The water in the Klamath is just right for swimming. That is, unless you’re a salmon, in which case it may be the perfect temperature for another fish kill.
At least that’s what Keith Parker of the Yurok Tribe is saying. Parker sent out an e-mail alert last week in which he reported that the water temperature a few miles up from the mouth of the river was 76.2 degrees Fahrenheit at midnight on July 9. He wrote in bold letters: “WE ARE HEADED FOR DISASTER AGAIN ... IF SOMETHING ISN’T DONE IMMEDIATELY.”
However, the scene last Sunday in the town of Requa at the Klamath estuary was far from apocalyptic. Motorboats and rowboats dotted the river’s surface. A Yurok father and his daughter drifted listlessly in a rowboat beside a net in the water, waiting for their catch to come to them. Where the Klamath and the Pacific Ocean crash stubbornly into one another, a large rock the Yurok call Oregos, which watches over the confluence of fresh and salt water, stood like a sentinel, while across from it two fishermen cast their drift nets out into the brackish surf.
Arnie Nova, the lead fisheries technician for the Yurok Tribe, said he hadn’t heard about the temperature going up. But, he said, there was a weekend-long Brush Dance that was still going on, on the south side of the estuary.
The Brush Dance had been organized to heal a sick child. Last year, the Yurok held a Brush Dance to heal the Klamath River. Jim McQuillen, education director for the Yurok tribe, said that even though this weekend’s dance wasn’t specifically for the river, he still “heard a lot of prayers for the water” on Saturday night.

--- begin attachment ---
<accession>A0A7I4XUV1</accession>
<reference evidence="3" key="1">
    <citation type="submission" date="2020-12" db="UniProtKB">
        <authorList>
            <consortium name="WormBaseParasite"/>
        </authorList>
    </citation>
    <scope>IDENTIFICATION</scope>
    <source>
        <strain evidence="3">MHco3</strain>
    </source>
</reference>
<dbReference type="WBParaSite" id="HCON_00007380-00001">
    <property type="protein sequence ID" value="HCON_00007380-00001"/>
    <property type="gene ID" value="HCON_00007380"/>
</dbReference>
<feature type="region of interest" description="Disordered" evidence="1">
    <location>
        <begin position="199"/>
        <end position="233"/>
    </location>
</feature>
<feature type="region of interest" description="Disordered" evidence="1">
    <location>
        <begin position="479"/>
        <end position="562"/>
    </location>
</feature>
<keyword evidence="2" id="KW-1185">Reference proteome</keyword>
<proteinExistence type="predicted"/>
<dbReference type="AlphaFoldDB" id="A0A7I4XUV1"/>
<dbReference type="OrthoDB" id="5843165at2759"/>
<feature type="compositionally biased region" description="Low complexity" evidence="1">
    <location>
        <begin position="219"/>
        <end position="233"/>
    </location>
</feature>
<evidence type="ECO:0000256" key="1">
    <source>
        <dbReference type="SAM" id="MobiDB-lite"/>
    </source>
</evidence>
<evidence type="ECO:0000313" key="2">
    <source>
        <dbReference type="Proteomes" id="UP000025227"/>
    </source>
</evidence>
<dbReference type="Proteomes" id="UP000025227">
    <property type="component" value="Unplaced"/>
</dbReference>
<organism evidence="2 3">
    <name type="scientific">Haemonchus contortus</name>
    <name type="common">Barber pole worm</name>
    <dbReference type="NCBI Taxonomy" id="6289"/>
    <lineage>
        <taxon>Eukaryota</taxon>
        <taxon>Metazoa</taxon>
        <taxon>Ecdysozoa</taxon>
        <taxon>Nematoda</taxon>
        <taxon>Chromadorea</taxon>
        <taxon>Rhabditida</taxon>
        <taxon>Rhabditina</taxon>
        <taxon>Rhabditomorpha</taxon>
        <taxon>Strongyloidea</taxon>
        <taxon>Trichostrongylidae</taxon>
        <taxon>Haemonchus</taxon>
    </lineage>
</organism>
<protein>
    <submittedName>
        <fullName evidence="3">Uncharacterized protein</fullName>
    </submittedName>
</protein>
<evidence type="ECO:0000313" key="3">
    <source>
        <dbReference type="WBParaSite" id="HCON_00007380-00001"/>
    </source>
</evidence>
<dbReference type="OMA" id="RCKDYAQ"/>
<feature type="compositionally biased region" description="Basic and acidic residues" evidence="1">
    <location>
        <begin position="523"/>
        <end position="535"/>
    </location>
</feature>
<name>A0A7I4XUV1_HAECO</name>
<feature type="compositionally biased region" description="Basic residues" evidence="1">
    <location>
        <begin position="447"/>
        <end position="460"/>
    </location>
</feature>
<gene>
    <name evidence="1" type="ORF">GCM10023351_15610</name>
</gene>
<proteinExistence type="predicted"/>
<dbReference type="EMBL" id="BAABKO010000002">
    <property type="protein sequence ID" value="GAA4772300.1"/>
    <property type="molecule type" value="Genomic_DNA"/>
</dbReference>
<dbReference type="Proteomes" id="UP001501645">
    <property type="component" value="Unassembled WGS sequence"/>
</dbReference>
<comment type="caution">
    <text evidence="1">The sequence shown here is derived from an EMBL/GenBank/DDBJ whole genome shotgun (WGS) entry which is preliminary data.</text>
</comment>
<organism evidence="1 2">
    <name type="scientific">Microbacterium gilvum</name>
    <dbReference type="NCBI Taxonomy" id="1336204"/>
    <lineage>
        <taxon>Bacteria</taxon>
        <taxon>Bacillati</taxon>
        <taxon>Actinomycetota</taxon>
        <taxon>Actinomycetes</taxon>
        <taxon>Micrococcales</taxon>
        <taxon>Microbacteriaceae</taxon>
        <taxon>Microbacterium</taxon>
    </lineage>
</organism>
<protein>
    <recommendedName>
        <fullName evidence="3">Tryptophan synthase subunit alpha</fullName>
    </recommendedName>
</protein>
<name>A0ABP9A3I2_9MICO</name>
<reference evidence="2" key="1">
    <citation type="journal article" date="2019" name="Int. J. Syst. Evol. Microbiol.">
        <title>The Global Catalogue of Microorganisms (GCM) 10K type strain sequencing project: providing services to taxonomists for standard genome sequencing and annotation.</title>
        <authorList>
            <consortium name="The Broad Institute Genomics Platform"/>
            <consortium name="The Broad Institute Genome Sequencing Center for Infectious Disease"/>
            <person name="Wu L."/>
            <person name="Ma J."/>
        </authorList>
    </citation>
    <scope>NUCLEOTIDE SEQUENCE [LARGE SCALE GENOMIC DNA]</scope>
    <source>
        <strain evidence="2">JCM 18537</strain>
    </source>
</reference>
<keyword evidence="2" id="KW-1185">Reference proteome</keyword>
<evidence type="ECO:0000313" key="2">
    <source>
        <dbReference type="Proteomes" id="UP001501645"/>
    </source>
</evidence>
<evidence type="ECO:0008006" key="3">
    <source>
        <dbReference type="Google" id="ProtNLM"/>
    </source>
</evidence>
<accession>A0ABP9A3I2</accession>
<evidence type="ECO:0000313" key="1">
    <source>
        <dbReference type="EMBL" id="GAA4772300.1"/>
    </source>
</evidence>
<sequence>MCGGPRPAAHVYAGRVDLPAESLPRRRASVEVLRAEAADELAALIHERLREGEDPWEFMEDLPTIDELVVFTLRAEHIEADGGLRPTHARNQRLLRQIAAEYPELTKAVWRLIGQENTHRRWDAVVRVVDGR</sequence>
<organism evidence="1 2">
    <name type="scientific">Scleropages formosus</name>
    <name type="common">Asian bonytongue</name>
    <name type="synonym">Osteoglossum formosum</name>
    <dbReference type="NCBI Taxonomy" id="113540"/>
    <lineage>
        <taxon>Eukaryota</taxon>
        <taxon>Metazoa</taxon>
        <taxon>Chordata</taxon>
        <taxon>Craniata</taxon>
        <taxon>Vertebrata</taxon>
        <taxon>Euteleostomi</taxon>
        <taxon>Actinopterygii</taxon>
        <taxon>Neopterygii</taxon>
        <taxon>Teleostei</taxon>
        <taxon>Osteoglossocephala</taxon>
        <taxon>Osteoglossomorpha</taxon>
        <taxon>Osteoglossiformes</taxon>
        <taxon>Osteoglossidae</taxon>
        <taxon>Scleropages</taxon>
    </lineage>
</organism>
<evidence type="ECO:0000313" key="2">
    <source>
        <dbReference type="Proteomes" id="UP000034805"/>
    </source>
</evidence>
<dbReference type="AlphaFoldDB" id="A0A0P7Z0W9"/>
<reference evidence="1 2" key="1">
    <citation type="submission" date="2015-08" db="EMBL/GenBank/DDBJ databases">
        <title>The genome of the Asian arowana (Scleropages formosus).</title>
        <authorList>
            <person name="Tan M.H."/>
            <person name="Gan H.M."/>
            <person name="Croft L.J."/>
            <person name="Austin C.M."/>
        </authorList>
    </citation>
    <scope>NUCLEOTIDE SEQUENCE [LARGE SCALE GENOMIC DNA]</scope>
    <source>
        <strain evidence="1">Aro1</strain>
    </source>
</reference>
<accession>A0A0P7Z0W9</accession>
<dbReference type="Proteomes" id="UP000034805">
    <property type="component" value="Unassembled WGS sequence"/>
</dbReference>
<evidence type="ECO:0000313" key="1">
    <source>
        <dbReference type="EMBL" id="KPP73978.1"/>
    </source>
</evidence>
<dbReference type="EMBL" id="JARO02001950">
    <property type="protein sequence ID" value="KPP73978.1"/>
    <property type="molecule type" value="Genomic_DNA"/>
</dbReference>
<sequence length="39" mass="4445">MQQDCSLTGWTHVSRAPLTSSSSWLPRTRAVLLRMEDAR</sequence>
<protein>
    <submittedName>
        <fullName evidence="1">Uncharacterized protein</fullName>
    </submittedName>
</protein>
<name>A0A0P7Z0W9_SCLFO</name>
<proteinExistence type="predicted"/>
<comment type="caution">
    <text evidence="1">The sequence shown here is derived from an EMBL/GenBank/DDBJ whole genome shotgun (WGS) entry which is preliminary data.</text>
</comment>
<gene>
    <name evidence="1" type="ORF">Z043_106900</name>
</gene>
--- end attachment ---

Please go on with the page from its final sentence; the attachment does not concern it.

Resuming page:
That’s because the river is always on the tribe’s minds, mostly because of the salmon, which Yurok elder Walt Lara describes as “a tie between us and the Creator in the past.”
Nova’s promise of a Brush Dance didn’t exactly come through. Those who hadn’t already packed up and left were cleaning up trash or munching on leftover elk meat. In one corner of the camp, members of two tribes -- the Yurok and Hoopa Valley -- played Indian cards, a game which looks like a combination of pick-up sticks and poker. The challenge is for one player to guess in which hand his opponent is holding a particular stick, one marked with a black ring. The game is played for money, which is spread out in large and small denominations on the ground between the players, each bill weighted down under a small stone.
The players sing songs as they play, and the audience cajoles or encourages from the sides. Youngsters rub the players’ backs to give them good luck. There is no strategy involved; the game, it turns out, is left entirely to lady luck.
A stone’s throw away, the Klamath River begs the question: How much of the salmon’s future is also a matter of things beyond our control?
“Things are going to resolve on those dams and stuff, but it might take 15 or 20 years,” Lara said, referring to the four PacifiCorp dams that may or may not come out depending on what the Federal Energy Regulatory Commission decides. “Them salmon are tough. You see them salmon beating their heads to get through [the dams] ... It’s a sad thing that they didn’t put fish ladders up there in the first place so the salmon could get through. It’s hard to believe that you catch hell for shooting a dog with a BB,” Lara said, his voice changing from tired to angry, “but you can goddamn build a dam and kill thousands of fish without nobody doing no damn thing about it.”